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Tony De Luz: Exploring the Journey Through Old Signs, Rusty Cars, and Fresh Paintings

February 15th, 2024

Tony De Luz, That'll Buff Right Out, Acrylic on canvas, 24"h x 29.75"w

In a culture often enamored with the charm of modernity, weathered signs and aged cars are commonly viewed as disruptions to the landscape.  However, artist Tony De Luz, with his thoughtful approach, transforms these discarded artifacts into objects of beauty, nostalgia, and subtle social commentary. 

His new exhibition, titled "Exploring the Journey Through Old Signs, Rusty Cars, and Fresh Paintings," is set to open at Blue Rain Gallery on February 16. This collection reflects his passion for the open road and an appreciation for the seemingly mundane details of human involvement, presented in paintings that seamlessly blend realism with metaphor.

Tony De Luz, Straight Outta Grants II, Acrylic on canvas board, 19.5"h x 15.5"w

Having worked as an illustrator and graphic designer for decades, De Luz, a Boston native, transitioned to painting, driven by his enduring love for the Southwest. His childhood road trip to California left a lasting impression, exposing him to the captivating expanses of the desert, intriguing flora and fauna, defunct movie theaters, old motorcycles, abandoned cars, and neon signs.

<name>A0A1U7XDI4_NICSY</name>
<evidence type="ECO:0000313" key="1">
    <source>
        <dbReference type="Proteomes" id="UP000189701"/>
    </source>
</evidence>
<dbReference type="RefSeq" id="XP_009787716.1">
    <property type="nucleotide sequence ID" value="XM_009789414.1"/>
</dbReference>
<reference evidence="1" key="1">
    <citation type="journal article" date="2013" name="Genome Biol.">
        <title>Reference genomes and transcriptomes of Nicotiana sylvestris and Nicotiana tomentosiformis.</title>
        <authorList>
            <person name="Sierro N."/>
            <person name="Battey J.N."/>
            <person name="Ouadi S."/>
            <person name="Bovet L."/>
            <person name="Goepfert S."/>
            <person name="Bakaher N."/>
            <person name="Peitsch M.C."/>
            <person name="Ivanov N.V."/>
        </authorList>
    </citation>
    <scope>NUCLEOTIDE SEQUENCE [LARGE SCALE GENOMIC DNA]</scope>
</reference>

Tony De Luz, End of the Road (Edsel), Gouache on watercolor paper, 13.75 x 25.25"w

De Luz's gouache and acrylic paintings are meticulously rendered, capturing the warmth of the Southwestern palette, and infusing inanimate objects with the magical high-desert glow, creating hyper-realistic works that can be mistaken for photographs. 

Tony De Luz, Frolic Room (left), El Cholo (right)

While his paintings exude photographic qualities, they transcend mere representations. Implicit narratives are woven into the scenes, inviting viewers to imagine the stories behind the subject matter and perceive the passage of time. Echoing the era of Route 66 and the newfound joy of the open road, De Luz's work not only records the optimism and adventurous spirit of those times but also chronicles their emergence as defining aspects of American culture.

Tony De Luz, Ramble On, Acrylic on canvas board, 13.5"h x 10.5"w

Influenced by artists like Norman Rockwell, Edward Hopper, and Richard Estes, De Luz emphasizes how the photorealism in their work elevates the subject matter. He utilizes his camera to capture references for his paintings, employing them as notes during his creative process.

De Luz's artistic exploration extends beyond the Southwestern landscape. "I paint what I see when I travel," he explains, expressing an attraction to rural areas for their intriguing juxtapositions of the ancient and the modern. "I enjoy the whole process so much—finding the subjects, working through the various stages of a painting. Being an artist means being interesting, helping people see ordinary things in a new way."

Tony De Luz, Some Kind of Sign, Acrylic on canvas, 30"h x 40"w,

The exhibition featuring Tony De Luz's work will be on display at Blue Rain Gallery until March 1, 2024.

See all available work here.


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